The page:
Shape of Things to Come (1936)
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Shape of Things to Come (1936)

There are certain films that remain favorites throughout your life. As you grow up how you appreciate the film will certainly change but your love for it only grows with time. For me one such film is ‘The Shape of Things to Come’ made seventy years ago in 1936. As a child I enjoyed the scenes of huge air craft and rocket ships. As a young man I looked to the prophetic message of war, peace and social advancement that it contained. Now, I can appreciate not only for those reason but also as a film that was way ahead of its time; advancing the art of cinematography. In many senses of the word this is the definition of a classic; a film that not only endures time but a single person’s life. Sure something like Citizen Kane is perhaps the best film made but it doesn’t follow a person throughout their lives as ‘Shape’ can. If you are a younger viewer, new to seeing this film it may seem hopelessly dated even corny. Watch it several times and let yourself get into how much of what we enjoy today in special effects had their modest beginnings here. The director, William Cameron Menzies was an influence in the careers of such modern film marvels today as Steven Spielberg. The screenplay was written by one of the greats not only in science fiction but literature, H.G. Wells. Based on his novel the story transcends sci-fi and is a work of philosophy. Such ideas as global peace replacing local politics and war was unheard of back in the early thirties. This film also predicts such things we take for granted as television, jet planes and the involvement of technology in everyday lives.

Written after the devastation of World War I and before World War II was a reality this film opens in the English town of 'Everytown', obviously a stand in for London. On Christmas Eve as John Cabal (Raymond Massey) is with his family singing when news arrives on the radio that war has broken out. The bombing of cities on both sides reduces civilization to a mere glimmer of what it had been. By 1970 Everytown is reduced to little more than a hamlet controlled by a local warlord calling himself the Chief (Ralph Richardson). He maintains his meager population in a state of war against the ‘Hill People’. The Chief rose to power by dealing with an overwhelming aliment known as the Wandering Sickness. His method of control was simple and straightforward, shoot to kill anyone showing even the slightest symptoms. Now the Chief wants to have some old planes repaired and needs to take over a coal mine in order to rid his town of the menace of the Hill People. The repairs are not going well; few know how to fly or maintain the planes and there are just not enough spare parts to go around. The Chief sees some hope when a much more advanced aircraft lands near the town. Out of comes a tall, lanky man, John Cabal. He announces to the Chief that he is part of an organization of scientists called ‘Wings Over the World’. Based in a part of the mid-east that was largely unaffected by the recent protracted war they are seeking to rebuild society and have banned local nation states and war. Cabal is not disturbed in the slightest when the Chief orders him to be taken as a prisoner. The Chief’s head mechanic, Richard Gordon (Derrick De Marney) steals a plan and makes his way to the headquarters of ‘Wings over the World’. Soon, the skies of Everytown are filled with (then) futuristic aircraft. The few bi-planes that are working are pressed into service but are shot down in short order. The bombers drop the Gas of Peace, a powerful sleeping gas to subdue the population. The Chief dies of a heart attack bringing in the end of the age of local warlords. Upon hearing of the Chief’s death Cabal states" Yes, dead, and his world with him - and so the New World begins!"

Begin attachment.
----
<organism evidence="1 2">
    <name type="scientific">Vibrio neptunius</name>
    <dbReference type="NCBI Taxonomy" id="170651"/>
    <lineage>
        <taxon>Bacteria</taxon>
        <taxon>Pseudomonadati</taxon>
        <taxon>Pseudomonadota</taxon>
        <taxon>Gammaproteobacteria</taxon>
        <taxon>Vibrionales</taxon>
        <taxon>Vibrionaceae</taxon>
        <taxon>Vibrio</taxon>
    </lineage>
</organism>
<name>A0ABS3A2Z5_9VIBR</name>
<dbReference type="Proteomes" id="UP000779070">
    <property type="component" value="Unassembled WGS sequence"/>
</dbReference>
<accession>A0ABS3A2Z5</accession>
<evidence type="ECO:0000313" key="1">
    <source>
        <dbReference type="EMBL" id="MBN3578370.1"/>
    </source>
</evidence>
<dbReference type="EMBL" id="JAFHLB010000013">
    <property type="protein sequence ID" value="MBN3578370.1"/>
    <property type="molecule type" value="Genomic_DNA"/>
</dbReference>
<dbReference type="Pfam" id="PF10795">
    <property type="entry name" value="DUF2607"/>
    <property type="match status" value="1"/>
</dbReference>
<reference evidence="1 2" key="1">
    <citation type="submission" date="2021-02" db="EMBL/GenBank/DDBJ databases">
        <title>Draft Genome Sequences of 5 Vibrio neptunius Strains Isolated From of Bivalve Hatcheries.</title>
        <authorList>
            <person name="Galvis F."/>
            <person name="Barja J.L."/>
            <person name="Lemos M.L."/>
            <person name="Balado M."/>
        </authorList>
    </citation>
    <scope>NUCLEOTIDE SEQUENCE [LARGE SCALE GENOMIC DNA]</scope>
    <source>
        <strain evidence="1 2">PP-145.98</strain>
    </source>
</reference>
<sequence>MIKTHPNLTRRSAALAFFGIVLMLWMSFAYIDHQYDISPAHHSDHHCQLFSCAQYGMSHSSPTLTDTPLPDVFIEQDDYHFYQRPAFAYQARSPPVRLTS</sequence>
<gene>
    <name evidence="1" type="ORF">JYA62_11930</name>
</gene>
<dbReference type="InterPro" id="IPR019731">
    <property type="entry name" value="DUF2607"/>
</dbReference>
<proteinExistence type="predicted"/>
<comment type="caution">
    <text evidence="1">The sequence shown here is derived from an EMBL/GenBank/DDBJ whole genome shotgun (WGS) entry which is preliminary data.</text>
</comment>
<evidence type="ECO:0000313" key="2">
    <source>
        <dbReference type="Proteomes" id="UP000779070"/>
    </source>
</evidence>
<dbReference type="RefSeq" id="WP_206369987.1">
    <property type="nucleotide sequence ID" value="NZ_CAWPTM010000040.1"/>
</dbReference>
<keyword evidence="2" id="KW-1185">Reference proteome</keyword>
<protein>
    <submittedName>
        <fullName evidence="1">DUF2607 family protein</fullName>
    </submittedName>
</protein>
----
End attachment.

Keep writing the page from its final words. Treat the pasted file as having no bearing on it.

In a classic montage sequence the audience watches as the airmen of ‘Wings over the World’ take one zone after another bring technology and peace to the world. By the year 2036 mankind is living in underground cities that are a marvel of technology. All is peaceful until a controversy arises over a newly created technology. The space gun has been invented that will be able to send people to the moon. A backlash group openly opposes this stating it is unnatural. An artist, Theotocopulos (Cedric Hardwicke) is the leader of the anti-technology group. He is gaining popular support much to the chagrin of Oswald Cabal, great grandson of pilot John Cabal. Theotocopulos starts a riot and the throng head to destroy the space gun. Cabal gets on television and employs them to stop, that for man to survive he must grow and expand his knowledge. They manage to launch the space craft with Cabal’s own daughter on board.